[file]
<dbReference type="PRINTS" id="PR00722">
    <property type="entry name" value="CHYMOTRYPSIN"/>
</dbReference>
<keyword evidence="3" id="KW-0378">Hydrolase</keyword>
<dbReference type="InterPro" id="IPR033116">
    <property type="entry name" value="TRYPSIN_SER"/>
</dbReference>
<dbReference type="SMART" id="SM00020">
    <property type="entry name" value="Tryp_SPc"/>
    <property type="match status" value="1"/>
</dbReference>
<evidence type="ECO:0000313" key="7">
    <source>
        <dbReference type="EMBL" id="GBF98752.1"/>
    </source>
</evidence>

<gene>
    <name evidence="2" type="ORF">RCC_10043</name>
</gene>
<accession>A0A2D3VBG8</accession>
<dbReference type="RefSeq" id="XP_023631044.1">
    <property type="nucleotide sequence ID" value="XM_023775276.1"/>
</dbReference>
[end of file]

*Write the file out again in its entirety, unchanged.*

<dbReference type="PRINTS" id="PR00722">
    <property type="entry name" value="CHYMOTRYPSIN"/>
</dbReference>
<keyword evidence="3" id="KW-0378">Hydrolase</keyword>
<dbReference type="InterPro" id="IPR033116">
    <property type="entry name" value="TRYPSIN_SER"/>
</dbReference>
<dbReference type="SMART" id="SM00020">
    <property type="entry name" value="Tryp_SPc"/>
    <property type="match status" value="1"/>
</dbReference>
<evidence type="ECO:0000313" key="7">
    <source>
        <dbReference type="EMBL" id="GBF98752.1"/>
    </source>
</evidence>

<gene>
    <name evidence="2" type="ORF">RCC_10043</name>
</gene>
<accession>A0A2D3VBG8</accession>
<dbReference type="RefSeq" id="XP_023631044.1">
    <property type="nucleotide sequence ID" value="XM_023775276.1"/>
</dbReference>